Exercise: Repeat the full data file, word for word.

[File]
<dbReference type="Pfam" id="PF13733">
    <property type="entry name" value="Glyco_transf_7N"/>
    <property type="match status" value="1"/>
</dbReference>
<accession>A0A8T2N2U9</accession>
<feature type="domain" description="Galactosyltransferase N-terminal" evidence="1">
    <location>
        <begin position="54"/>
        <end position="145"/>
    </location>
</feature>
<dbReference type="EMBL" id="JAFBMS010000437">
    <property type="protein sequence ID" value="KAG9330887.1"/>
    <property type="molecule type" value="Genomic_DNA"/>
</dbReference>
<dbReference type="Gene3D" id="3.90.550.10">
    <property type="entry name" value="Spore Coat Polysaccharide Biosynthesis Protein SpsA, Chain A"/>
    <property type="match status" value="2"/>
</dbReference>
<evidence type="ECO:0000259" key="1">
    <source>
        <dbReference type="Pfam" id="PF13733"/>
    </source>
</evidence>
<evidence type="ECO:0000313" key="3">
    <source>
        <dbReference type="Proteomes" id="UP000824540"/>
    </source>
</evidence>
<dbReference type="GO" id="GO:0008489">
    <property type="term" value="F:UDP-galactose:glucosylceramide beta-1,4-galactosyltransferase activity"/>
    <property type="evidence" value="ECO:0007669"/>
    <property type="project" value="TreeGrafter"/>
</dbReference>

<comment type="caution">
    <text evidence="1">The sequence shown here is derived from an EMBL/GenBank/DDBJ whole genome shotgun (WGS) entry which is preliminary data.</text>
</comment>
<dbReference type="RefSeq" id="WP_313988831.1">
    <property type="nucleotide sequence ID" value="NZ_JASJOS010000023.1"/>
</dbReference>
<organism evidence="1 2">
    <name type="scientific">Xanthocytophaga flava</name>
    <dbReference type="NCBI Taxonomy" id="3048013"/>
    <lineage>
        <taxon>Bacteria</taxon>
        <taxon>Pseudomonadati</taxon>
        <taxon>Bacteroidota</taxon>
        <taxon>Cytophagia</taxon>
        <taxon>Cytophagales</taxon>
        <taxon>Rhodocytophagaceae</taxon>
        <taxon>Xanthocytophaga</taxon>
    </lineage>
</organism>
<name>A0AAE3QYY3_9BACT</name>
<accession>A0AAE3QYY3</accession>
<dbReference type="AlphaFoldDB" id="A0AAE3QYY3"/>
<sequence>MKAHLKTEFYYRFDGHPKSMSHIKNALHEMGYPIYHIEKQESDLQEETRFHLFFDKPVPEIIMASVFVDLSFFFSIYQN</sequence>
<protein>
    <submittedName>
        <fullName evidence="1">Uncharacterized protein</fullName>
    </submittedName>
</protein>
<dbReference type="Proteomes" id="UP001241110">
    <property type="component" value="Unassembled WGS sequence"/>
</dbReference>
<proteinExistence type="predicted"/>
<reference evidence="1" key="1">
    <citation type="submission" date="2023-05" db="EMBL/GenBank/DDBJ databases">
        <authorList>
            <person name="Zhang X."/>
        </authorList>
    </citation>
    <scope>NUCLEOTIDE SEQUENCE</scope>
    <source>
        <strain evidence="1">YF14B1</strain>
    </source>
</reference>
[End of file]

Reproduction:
<dbReference type="Pfam" id="PF13733">
    <property type="entry name" value="Glyco_transf_7N"/>
    <property type="match status" value="1"/>
</dbReference>
<accession>A0A8T2N2U9</accession>
<feature type="domain" description="Galactosyltransferase N-terminal" evidence="1">
    <location>
        <begin position="54"/>
        <end position="145"/>
    </location>
</feature>
<dbReference type="EMBL" id="JAFBMS010000437">
    <property type="protein sequence ID" value="KAG9330887.1"/>
    <property type="molecule type" value="Genomic_DNA"/>
</dbReference>
<dbReference type="Gene3D" id="3.90.550.10">
    <property type="entry name" value="Spore Coat Polysaccharide Biosynthesis Protein SpsA, Chain A"/>
    <property type="match status" value="2"/>
</dbReference>
<evidence type="ECO:0000259" key="1">
    <source>
        <dbReference type="Pfam" id="PF13733"/>
    </source>
</evidence>
<evidence type="ECO:0000313" key="3">
    <source>
        <dbReference type="Proteomes" id="UP000824540"/>
    </source>
</evidence>
<dbReference type="GO" id="GO:0008489">
    <property type="term" value="F:UDP-galactose:glucosylceramide beta-1,4-galactosyltransferase activity"/>
    <property type="evidence" value="ECO:0007669"/>
    <property type="project" value="TreeGrafter"/>
</dbReference>

<comment type="caution">
    <text evidence="1">The sequence shown here is derived from an EMBL/GenBank/DDBJ whole genome shotgun (WGS) entry which is preliminary data.</text>
</comment>
<dbReference type="RefSeq" id="WP_313988831.1">
    <property type="nucleotide sequence ID" value="NZ_JASJOS010000023.1"/>
</dbReference>
<organism evidence="1 2">
    <name type="scientific">Xanthocytophaga flava</name>
    <dbReference type="NCBI Taxonomy" id="3048013"/>
    <lineage>
        <taxon>Bacteria</taxon>
        <taxon>Pseudomonadati</taxon>
        <taxon>Bacteroidota</taxon>
        <taxon>Cytophagia</taxon>
        <taxon>Cytophagales</taxon>
        <taxon>Rhodocytophagaceae</taxon>
        <taxon>Xanthocytophaga</taxon>
    </lineage>
</organism>
<name>A0AAE3QYY3_9BACT</name>
<accession>A0AAE3QYY3</accession>
<dbReference type="AlphaFoldDB" id="A0AAE3QYY3"/>
<sequence>MKAHLKTEFYYRFDGHPKSMSHIKNALHEMGYPIYHIEKQESDLQEETRFHLFFDKPVPEIIMASVFVDLSFFFSIYQN</sequence>
<protein>
    <submittedName>
        <fullName evidence="1">Uncharacterized protein</fullName>
    </submittedName>
</protein>
<dbReference type="Proteomes" id="UP001241110">
    <property type="component" value="Unassembled WGS sequence"/>
</dbReference>
<proteinExistence type="predicted"/>
<reference evidence="1" key="1">
    <citation type="submission" date="2023-05" db="EMBL/GenBank/DDBJ databases">
        <authorList>
            <person name="Zhang X."/>
        </authorList>
    </citation>
    <scope>NUCLEOTIDE SEQUENCE</scope>
    <source>
        <strain evidence="1">YF14B1</strain>
    </source>
</reference>